Father Martin Fox, an excellent priest who blogs in Ohio, is working up a parish study of Sacramentum Caritatis. That is the exhortation Benedict XVI issued in response to the Bishops' synod on the Eucharist. What a marvelous idea! I am tempted to suggest we start a study group in our own parish (Blessed Sacrament, Wichita, Kansas.)
His posting catalyzed my thoughts on the liturgy as work. Hence this posting.
Many wonder why we sing in the mass; why we chant. Chant reunites us with three thousand or more years of Hebrew praying, the prayers of Abraham, Isaac, and Jacob; the praying of Annas, Hillel, and Jesus. True! But it also is central to the mass as work.
Today, we do not have a sense of the mass as work, but we need one. We have been focusing on the mass as a supper and a communal get together (the horizontal dimension) rather than the hard work of worshiping the King of Glory (the vertical dimension.) One reason I believe the the priest and the congregation should face the same direction (east) is that both are doing the same work; both should be working together. That is the true priesthood of the faithful.
Work has changed so much we have forgotten how human beings work together. We have forgotten the existential reality of millennia of sweat and exertion.
Work is highly industrialized in our world. We either do our specialized tasks to the clang of a machine or we work in silence in paper factories. Admitedly some of our paper factories produce only "virtual paper." The norm in our more human past was to sing as we worked. For work was physical and power was muscle power. This dependence on people rather than machines puts a premium on teamwork. Getting team members to (literally) pull together requires physical coordination: power in line was more than one person pulling together. Why sing? The melody made men move together.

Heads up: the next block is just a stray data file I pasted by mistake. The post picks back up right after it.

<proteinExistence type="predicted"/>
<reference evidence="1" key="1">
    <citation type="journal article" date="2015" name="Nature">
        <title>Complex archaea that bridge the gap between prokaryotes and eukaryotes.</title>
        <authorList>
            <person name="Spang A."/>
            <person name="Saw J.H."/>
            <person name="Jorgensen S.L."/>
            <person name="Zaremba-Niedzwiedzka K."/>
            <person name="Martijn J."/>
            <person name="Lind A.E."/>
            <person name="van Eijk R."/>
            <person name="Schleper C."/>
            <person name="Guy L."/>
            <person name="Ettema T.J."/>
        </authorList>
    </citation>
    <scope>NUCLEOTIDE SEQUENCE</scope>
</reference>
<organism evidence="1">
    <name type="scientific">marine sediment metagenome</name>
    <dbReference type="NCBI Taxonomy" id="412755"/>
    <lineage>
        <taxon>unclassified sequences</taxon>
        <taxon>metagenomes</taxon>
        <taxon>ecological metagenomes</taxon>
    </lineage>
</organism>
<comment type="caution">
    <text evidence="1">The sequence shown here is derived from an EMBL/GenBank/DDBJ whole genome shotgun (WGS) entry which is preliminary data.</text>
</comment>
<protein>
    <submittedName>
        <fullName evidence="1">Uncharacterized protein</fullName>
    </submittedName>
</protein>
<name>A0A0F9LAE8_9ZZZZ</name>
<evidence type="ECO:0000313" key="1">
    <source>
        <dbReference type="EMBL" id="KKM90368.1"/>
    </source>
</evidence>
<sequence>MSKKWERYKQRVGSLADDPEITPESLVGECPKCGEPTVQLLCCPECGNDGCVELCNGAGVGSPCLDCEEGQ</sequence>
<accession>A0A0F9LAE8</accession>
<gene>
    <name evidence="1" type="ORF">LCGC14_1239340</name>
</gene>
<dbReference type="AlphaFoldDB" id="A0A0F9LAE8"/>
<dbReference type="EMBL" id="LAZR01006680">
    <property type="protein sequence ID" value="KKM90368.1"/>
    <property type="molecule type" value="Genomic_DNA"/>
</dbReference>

"In times past, songs unified men in work. This is how gangs of men build the rhythm to work in unison. Think of sea shanties! Each crew member pulled on the beat to heave the anchor....
"In the liturgy, the role of chant is to join us in the rhythm of prayer: the common work of praising the transcendent God. We must relearn to pray like men."
True folk songs are predominantly work songs. What irony that the "folk songs" that became the model for contemporary American Catholic masses were the songs written to entertain the upper middle class college kids of the late 1950s and early 1960s. They are a far cry from the work songs handed down from generation to generation with which the "folk" did real physical labor.
The Holy Father chose the name of Benedict whose motto was "Pray and Work" (Ora et Labora) with good reason. The monks when they sung the mass and the office were working just as much as when they tilled the fields with a song in their lungs and a hoe in their hands. The divine work in the oratory produced fruit no less than the human work in the fields.
The whole mass should be chanted with the chanting uniting the priest, the congregation, and the heavenly martyrs, angels, and saints as they do this divine work, a work that bears eternal fruit. Augustine tells us that he who sings (chants) prays twice.
Redouble your efforts!